Wednesday, September 14, 2016

Lawyers for People versus Lawyers for Business

The work of lawyers is increasingly the work of businesses rather than people.  This conclusion flows from recently released Economic Census data, which is the U.S. Government's "official five-year measure of American business and the economy."

For the two most recent years (2007 and 2012), the Economic Census data includes an analysis called Revenues/Receipts by Class of Customer for Selected Industries.  The chart below compares these two years for Offices of Lawyers (NAICS 541110).

From 2007 to 2012, the share of total law office receipts shifted by about 5% away from individuals toward businesses. Revenues for Offices of Lawyers grew during this period from $225 billion to $246 billion.  However, when we run the numbers, the total receipts for lawyers serving people declined from $65 billion to $59 billion.  That is a relatively large absolute decline in just five years.  It suggests an actual contraction in the amount of legal work for people. Yet during this same period, the nation grew from 288 million to 302 million people

These fairly stark results continue the trendlines of the Chicago Lawyers I and II studies.  Chicago Lawyer I showed that roughly half of lawyers in Chicago in 1975 were working for people and half were working for corporations. This was the basis for the Heinz-Laumann two-hemisphere theory.  When the study was replicated in 1995 (Chicago Lawyers II), the data showed twice as many organizational lawyers versus people lawyers, so hemi (as in half) no longer applied.  Further, among lawyers in solo and small firms -- the primary practice setting for people lawyers -- income had dropped significantly in inflation-adjusted dollars. In contrast, lawyers in large firms and in corporate legal departments experienced significant gains.

If during the 2007 to 2012 timeframe the proportion of people work dropped from 29.1% to 23.9%, what does that number look like today?  We will not know definitively until 2020 or 2021 when the Census Bureau releases the class of customer data from the 2017 Economic Census, yet a further decline certainly seems likely, particularly as services like LegalZoom and RocketLawyer continue to target the retail market.  Separate and apart from these new entrants, to what extent is the diminution in people lawyers driven by declining real incomes within the middle class?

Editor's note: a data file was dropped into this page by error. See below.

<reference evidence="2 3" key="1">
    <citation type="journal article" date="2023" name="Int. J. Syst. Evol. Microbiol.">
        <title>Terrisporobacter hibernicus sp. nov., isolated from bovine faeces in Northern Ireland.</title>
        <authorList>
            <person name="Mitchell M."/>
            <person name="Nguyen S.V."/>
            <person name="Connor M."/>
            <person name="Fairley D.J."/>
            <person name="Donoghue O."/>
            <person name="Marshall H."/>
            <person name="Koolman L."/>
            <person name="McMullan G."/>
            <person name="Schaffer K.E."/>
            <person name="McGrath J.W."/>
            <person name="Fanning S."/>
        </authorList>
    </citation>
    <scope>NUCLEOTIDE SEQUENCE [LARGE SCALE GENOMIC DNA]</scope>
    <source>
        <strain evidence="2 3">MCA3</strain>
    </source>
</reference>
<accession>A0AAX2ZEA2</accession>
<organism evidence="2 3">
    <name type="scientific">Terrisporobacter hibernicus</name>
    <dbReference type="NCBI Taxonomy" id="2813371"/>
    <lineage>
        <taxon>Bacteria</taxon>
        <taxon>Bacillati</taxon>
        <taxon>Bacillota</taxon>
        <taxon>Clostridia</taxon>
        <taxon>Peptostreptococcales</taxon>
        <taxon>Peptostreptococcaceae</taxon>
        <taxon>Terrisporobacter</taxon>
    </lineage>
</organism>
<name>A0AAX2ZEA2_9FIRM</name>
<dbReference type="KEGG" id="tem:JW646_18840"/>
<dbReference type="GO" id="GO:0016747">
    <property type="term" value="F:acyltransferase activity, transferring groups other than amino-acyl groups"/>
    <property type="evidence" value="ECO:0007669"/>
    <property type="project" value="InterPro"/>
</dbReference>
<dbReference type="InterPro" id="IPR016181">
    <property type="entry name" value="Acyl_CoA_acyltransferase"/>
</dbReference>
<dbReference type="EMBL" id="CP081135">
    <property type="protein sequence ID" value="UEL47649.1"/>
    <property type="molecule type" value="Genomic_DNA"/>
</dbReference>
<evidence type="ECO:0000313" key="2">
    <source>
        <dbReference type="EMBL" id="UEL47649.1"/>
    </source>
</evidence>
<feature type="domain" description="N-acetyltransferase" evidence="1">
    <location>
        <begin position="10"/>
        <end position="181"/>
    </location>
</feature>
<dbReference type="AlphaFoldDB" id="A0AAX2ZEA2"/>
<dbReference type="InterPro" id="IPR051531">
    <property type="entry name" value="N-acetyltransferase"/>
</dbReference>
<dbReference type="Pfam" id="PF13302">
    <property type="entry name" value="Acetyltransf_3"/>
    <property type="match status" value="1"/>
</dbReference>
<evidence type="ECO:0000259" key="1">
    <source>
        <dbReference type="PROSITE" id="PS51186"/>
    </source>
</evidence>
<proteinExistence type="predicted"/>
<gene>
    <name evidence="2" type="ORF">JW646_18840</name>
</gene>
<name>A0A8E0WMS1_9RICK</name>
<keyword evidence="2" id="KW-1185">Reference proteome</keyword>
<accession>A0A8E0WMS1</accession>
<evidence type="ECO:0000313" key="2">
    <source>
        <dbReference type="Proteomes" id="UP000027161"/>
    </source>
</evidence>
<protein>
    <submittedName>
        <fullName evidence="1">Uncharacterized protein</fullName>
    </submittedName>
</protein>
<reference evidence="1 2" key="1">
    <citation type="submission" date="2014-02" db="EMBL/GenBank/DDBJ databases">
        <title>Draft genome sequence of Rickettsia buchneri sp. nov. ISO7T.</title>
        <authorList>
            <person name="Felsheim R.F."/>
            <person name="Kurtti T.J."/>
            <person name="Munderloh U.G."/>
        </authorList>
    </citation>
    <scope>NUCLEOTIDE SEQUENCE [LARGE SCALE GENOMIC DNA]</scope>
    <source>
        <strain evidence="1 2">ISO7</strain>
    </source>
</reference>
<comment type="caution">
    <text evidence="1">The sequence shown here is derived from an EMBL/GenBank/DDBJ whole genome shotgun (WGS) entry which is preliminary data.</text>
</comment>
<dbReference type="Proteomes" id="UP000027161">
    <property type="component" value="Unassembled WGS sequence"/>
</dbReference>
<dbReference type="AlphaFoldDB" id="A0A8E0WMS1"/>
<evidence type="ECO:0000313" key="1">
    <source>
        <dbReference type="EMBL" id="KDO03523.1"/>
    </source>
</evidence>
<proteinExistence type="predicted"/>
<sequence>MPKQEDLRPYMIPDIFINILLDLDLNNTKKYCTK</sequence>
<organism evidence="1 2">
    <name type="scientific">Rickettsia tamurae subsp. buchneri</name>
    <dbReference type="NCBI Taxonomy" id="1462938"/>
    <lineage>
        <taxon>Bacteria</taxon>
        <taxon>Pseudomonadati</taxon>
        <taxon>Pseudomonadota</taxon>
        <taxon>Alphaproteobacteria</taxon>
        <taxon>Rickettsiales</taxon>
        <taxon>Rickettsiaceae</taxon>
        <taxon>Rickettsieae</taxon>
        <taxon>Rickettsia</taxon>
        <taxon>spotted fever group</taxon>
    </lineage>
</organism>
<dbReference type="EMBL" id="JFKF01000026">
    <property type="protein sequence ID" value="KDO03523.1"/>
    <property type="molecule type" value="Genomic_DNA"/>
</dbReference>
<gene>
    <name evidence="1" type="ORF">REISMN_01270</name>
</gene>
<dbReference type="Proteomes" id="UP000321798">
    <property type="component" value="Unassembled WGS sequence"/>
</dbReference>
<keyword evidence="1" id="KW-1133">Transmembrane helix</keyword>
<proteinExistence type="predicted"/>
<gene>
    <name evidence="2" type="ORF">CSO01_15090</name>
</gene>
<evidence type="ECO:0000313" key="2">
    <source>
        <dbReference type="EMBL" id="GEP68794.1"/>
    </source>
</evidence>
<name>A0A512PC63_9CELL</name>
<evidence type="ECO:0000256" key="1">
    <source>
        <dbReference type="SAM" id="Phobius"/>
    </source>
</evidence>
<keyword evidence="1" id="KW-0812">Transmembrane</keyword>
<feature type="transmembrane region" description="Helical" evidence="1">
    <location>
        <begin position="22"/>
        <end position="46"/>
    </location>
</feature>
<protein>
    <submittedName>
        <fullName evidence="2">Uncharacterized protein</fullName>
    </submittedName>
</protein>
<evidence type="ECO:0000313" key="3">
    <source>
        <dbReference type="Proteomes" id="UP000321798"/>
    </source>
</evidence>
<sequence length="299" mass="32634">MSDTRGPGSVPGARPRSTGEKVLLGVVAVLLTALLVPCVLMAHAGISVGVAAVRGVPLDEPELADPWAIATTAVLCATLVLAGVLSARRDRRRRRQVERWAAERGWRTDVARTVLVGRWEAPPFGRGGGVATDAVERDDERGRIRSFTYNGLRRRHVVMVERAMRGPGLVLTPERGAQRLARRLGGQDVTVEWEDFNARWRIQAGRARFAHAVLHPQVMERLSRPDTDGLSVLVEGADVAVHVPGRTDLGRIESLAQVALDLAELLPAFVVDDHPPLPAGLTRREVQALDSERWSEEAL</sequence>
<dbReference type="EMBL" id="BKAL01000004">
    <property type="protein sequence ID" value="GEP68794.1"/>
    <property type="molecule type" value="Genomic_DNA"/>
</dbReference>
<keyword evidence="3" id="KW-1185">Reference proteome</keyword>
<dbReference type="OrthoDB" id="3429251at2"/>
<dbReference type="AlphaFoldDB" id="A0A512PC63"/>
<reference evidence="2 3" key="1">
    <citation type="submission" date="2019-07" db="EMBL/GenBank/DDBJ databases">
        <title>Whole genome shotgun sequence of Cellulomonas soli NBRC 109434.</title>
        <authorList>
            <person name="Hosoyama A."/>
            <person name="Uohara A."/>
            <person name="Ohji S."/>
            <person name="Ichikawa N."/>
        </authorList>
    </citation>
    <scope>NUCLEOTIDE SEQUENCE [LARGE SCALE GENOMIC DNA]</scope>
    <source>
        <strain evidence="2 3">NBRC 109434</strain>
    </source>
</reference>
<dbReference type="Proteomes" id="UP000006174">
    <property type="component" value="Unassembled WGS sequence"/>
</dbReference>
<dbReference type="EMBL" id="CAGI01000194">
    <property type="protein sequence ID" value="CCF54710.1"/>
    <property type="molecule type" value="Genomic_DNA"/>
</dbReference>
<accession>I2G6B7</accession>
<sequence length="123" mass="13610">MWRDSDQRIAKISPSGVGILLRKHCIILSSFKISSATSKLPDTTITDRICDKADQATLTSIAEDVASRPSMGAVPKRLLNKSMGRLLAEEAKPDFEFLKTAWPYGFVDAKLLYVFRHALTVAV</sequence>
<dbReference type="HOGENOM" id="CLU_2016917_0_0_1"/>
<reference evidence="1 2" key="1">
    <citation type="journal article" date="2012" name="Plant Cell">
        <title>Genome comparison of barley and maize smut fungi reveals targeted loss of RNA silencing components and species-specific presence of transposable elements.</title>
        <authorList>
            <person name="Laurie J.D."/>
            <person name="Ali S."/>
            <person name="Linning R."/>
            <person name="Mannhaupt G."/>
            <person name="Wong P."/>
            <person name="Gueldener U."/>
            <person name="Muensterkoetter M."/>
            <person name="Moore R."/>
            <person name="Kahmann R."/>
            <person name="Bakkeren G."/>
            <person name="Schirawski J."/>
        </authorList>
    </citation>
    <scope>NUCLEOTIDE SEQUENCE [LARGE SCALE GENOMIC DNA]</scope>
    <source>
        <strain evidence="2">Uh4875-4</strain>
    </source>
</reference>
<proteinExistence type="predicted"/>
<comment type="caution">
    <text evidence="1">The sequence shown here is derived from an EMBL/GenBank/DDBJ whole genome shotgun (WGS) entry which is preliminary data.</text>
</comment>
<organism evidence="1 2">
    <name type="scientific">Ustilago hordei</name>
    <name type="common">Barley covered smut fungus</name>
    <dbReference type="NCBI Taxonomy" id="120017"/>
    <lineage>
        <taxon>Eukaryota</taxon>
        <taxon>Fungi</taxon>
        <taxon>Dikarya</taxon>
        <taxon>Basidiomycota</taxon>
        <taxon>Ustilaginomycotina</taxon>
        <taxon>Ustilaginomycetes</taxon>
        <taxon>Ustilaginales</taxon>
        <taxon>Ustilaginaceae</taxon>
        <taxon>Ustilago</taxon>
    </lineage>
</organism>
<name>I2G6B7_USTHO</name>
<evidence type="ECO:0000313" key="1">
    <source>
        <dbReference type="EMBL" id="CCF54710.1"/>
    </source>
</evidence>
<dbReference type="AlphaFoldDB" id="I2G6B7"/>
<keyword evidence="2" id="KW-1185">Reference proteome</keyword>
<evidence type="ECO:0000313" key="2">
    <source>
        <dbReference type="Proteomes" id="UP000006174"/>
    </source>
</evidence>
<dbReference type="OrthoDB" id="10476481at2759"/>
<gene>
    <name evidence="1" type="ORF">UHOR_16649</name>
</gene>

It is possible that the archetypical images of private practice lawyers are becoming more and more out-of-sync with what is happening in the actual market.  For those creating law school curricula or setting policy around access to justice, we are going to need new mental models of what it means to be a lawyer.

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Imagine being a legislator sitting a the Higher Education budget session, thinking, if only 30% of legal income comes from non-business sources, and I am okay with letting businesses pay for their own vendors and support systems, what should I do about the tax allocation for our state operated law schools?

Posted by: Ted Waggoner | Sep 15, 2016 8:12:51 AM

Implications for regulatory and licensing models as well. As lawyers recede from direct public service, everything from who can provide legal services to who can own law firms should be on the table.

Posted by: Colin Lachance | Sep 19, 2016 9:57:08 AM

I'd be curious to see whether the growth in class actions has had any effect on this trend. Maybe not, but it may be a contributing factor.

Posted by: Eric | Sep 19, 2016 11:11:20 AM

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